What credit score is needed to buy a car?
The average person can secure a car loan with a fair-to-low credit score, but you aren't likely to find a good deal. According to lenders, a low credit score equals high-risk, a factor that will affect the following:
The average person requires a loan to purchase a car. When your credit score is high, dealers may well provide favorable terms like zero-interest for 60 months. On the other hand, a low credit score practically always means settling for a higher rate, larger monthly payments, and additional costs over the life of the loan.
While you may plan to provide a down-payment on a new car, the dealership may require more from you to offset the risk suggested by a low credit score.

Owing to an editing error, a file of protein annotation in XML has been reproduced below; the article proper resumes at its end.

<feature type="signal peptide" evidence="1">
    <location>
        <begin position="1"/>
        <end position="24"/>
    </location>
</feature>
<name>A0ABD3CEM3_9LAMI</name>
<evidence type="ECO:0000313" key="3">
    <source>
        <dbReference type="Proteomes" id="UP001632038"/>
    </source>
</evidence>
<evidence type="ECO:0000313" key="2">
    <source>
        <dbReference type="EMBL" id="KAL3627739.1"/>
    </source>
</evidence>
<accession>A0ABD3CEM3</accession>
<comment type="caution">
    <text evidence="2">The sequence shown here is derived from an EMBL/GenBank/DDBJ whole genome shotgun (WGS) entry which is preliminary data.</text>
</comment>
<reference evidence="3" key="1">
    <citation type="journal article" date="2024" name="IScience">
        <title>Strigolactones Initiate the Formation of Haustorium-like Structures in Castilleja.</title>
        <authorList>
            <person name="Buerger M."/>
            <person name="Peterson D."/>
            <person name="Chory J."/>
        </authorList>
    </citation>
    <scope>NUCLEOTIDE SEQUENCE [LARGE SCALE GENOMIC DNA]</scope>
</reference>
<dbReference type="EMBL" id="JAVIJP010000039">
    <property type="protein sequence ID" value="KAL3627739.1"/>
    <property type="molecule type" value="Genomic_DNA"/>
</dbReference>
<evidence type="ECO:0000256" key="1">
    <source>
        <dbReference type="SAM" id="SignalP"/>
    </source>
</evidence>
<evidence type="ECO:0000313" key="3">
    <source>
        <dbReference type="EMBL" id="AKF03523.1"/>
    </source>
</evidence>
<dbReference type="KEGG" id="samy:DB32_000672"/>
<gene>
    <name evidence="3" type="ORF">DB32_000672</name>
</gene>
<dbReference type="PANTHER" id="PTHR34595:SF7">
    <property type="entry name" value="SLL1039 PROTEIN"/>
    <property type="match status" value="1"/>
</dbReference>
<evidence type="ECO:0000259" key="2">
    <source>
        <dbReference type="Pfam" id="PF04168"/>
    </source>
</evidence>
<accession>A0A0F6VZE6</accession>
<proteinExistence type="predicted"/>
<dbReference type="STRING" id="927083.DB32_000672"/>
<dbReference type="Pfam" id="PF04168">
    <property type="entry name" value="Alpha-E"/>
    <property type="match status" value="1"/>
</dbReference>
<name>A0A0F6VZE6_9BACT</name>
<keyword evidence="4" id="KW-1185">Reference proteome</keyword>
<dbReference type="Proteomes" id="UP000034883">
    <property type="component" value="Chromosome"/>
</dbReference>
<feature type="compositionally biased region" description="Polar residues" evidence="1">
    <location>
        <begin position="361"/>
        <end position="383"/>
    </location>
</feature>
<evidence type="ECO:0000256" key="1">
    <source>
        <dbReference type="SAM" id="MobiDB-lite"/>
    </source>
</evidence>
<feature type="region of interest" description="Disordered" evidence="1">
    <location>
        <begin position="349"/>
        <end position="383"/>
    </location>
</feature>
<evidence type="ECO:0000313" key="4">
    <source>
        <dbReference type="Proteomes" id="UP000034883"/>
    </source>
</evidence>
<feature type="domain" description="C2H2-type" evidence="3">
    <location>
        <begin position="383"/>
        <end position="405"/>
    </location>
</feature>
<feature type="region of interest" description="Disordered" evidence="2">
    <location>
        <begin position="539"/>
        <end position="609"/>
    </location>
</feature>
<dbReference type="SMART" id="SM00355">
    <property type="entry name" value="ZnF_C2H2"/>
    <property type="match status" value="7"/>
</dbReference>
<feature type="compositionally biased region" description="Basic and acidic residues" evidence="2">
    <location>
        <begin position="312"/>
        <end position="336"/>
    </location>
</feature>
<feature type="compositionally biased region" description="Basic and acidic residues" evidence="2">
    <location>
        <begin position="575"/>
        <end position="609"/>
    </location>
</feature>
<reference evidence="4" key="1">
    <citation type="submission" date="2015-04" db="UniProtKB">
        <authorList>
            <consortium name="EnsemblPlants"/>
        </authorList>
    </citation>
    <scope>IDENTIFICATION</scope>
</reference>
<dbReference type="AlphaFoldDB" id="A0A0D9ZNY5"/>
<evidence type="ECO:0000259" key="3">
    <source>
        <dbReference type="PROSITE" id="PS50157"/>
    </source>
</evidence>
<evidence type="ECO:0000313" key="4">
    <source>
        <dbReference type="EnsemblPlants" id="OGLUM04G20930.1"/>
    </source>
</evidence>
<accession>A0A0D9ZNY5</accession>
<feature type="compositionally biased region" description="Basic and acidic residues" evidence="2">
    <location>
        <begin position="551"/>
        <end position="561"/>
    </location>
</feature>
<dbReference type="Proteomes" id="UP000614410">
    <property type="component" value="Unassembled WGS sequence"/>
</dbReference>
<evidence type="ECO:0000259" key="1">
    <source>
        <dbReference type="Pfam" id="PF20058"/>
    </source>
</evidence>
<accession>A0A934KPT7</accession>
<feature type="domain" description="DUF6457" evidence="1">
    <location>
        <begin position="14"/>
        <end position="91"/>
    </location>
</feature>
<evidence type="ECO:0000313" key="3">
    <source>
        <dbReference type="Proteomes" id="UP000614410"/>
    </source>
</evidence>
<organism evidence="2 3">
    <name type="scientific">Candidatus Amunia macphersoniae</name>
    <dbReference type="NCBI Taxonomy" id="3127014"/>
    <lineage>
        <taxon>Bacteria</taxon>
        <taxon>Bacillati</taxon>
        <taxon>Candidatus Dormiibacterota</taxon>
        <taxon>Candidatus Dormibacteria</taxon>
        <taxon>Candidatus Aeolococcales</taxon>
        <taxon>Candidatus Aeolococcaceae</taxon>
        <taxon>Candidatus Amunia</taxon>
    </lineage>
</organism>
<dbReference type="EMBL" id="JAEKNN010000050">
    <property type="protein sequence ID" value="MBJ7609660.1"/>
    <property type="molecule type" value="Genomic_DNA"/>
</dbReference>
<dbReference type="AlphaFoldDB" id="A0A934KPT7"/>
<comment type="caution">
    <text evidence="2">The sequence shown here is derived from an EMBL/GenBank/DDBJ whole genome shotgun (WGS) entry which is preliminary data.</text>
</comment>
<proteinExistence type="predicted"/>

A perfect driving record won't save you from the damage of a bad credit score. Insurance companies assess risk for a living, and it's their job to determine your safety level based on past performance. Even though consumer research really doesn't explain the correlation between fiscal health and highway safety, insurance companies have noted that interesting phenomena. So, expect higher insurance premiums when your credit score dips too low.
The bottom line: You can probably buy a car with sub-par credit, but you'll lose thousands to higher prices and inflated premiums. Why waste money when credit repair is an option?